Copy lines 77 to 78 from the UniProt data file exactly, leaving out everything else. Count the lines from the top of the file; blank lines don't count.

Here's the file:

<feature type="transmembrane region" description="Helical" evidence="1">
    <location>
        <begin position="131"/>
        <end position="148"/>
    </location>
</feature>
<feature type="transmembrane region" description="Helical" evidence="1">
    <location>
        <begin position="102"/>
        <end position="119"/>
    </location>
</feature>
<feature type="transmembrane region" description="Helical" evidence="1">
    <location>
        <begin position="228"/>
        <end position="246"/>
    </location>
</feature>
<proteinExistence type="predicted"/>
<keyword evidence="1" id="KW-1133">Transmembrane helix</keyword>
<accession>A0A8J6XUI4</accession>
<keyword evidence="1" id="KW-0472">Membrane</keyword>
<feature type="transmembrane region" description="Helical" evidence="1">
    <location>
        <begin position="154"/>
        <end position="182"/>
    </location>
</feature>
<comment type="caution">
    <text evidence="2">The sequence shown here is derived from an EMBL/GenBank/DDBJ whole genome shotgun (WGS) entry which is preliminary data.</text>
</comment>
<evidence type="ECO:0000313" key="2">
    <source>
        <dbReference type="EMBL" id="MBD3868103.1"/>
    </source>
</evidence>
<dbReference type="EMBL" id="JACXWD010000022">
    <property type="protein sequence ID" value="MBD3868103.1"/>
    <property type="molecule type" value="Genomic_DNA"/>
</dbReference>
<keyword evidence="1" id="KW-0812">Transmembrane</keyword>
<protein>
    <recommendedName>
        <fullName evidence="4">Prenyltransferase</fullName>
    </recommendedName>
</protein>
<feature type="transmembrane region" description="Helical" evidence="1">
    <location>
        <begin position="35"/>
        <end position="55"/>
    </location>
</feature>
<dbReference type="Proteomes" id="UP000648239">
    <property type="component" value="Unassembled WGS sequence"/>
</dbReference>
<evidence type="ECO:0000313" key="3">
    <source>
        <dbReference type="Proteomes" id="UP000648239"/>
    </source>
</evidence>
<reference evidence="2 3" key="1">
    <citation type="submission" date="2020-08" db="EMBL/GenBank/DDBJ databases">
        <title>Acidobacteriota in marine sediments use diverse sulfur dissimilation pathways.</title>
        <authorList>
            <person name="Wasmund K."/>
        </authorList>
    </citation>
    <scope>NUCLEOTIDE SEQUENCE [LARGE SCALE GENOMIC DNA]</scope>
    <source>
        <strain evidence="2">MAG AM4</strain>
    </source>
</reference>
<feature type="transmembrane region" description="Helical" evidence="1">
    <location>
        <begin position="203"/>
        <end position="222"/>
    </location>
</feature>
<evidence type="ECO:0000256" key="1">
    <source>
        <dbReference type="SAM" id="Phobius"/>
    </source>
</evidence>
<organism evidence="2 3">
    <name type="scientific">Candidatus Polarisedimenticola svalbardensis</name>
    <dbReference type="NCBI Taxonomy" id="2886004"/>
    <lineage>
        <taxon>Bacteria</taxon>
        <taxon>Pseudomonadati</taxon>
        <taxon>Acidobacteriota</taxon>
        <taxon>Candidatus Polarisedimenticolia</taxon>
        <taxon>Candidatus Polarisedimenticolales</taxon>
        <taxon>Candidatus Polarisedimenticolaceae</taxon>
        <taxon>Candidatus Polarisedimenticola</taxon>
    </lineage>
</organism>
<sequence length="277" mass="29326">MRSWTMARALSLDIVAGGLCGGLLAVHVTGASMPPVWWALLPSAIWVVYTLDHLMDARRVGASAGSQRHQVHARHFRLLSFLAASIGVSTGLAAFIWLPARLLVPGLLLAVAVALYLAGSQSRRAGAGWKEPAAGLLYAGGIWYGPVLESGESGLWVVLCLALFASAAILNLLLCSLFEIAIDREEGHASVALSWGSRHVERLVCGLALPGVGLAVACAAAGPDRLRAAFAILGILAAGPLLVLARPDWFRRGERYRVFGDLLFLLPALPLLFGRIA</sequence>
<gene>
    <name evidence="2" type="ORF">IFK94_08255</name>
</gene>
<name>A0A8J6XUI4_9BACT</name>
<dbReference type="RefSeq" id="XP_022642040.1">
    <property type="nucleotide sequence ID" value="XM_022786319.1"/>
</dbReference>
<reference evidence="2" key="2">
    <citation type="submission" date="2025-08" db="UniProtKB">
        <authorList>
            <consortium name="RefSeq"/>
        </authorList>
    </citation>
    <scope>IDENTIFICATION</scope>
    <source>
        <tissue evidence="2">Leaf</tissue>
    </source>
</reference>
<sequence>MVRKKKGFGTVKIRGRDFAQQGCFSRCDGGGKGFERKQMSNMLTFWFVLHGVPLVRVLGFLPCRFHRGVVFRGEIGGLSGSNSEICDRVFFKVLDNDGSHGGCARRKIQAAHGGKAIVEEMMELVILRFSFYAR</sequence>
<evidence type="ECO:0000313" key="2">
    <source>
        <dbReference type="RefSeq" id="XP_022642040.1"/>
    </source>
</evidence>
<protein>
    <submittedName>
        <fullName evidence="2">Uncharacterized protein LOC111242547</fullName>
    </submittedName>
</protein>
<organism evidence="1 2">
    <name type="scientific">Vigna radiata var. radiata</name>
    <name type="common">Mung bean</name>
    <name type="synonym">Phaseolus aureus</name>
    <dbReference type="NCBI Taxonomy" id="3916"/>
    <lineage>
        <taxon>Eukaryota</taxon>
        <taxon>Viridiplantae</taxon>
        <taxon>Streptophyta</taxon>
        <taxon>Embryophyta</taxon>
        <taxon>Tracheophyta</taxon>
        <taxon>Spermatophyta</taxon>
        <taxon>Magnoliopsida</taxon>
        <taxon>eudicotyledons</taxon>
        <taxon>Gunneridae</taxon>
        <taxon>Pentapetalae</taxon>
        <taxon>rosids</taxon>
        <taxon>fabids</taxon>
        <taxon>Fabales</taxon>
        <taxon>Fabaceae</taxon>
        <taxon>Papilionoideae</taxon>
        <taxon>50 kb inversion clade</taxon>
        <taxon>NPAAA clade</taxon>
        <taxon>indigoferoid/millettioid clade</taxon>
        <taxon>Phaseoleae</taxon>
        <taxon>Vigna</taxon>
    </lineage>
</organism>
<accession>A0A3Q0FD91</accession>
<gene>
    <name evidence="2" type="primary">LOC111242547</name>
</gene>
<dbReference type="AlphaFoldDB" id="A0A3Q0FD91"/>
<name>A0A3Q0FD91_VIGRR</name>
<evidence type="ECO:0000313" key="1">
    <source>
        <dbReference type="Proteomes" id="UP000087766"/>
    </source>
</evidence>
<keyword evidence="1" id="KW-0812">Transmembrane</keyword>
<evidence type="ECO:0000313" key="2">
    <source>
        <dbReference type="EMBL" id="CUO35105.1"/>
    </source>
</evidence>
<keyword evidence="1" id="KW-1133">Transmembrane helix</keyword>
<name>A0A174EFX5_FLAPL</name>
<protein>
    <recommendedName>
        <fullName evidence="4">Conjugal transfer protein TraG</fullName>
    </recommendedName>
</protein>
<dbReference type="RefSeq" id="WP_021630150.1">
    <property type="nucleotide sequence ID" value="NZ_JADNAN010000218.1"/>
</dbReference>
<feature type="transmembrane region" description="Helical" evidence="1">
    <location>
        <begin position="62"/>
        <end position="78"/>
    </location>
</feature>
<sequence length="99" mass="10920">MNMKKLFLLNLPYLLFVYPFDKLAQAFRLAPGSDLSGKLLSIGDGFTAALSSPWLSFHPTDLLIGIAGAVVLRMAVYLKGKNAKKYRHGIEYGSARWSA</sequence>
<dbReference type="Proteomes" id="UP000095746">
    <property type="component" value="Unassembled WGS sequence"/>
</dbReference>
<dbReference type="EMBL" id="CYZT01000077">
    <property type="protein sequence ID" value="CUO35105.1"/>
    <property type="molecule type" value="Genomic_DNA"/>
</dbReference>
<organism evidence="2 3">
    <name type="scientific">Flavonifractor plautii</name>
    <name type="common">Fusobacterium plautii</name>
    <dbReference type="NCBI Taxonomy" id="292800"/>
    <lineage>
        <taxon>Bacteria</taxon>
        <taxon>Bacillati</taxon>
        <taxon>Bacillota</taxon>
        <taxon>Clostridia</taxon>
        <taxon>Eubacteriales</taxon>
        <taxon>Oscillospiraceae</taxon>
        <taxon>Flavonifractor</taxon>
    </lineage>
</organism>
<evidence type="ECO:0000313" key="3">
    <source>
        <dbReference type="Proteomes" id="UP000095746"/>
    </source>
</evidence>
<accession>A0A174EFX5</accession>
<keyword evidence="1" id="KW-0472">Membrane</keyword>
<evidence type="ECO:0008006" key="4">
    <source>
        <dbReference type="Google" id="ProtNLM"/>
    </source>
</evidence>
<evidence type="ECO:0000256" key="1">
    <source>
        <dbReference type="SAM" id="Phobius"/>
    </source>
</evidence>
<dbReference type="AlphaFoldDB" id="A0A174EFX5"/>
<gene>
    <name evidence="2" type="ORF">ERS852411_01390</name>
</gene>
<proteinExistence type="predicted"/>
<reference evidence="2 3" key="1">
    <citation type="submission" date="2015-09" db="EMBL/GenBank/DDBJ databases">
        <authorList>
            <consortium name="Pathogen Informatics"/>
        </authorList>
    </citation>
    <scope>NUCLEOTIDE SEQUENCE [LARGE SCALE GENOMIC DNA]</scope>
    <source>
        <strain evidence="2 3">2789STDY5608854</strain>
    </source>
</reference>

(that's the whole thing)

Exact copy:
    </location>
</feature>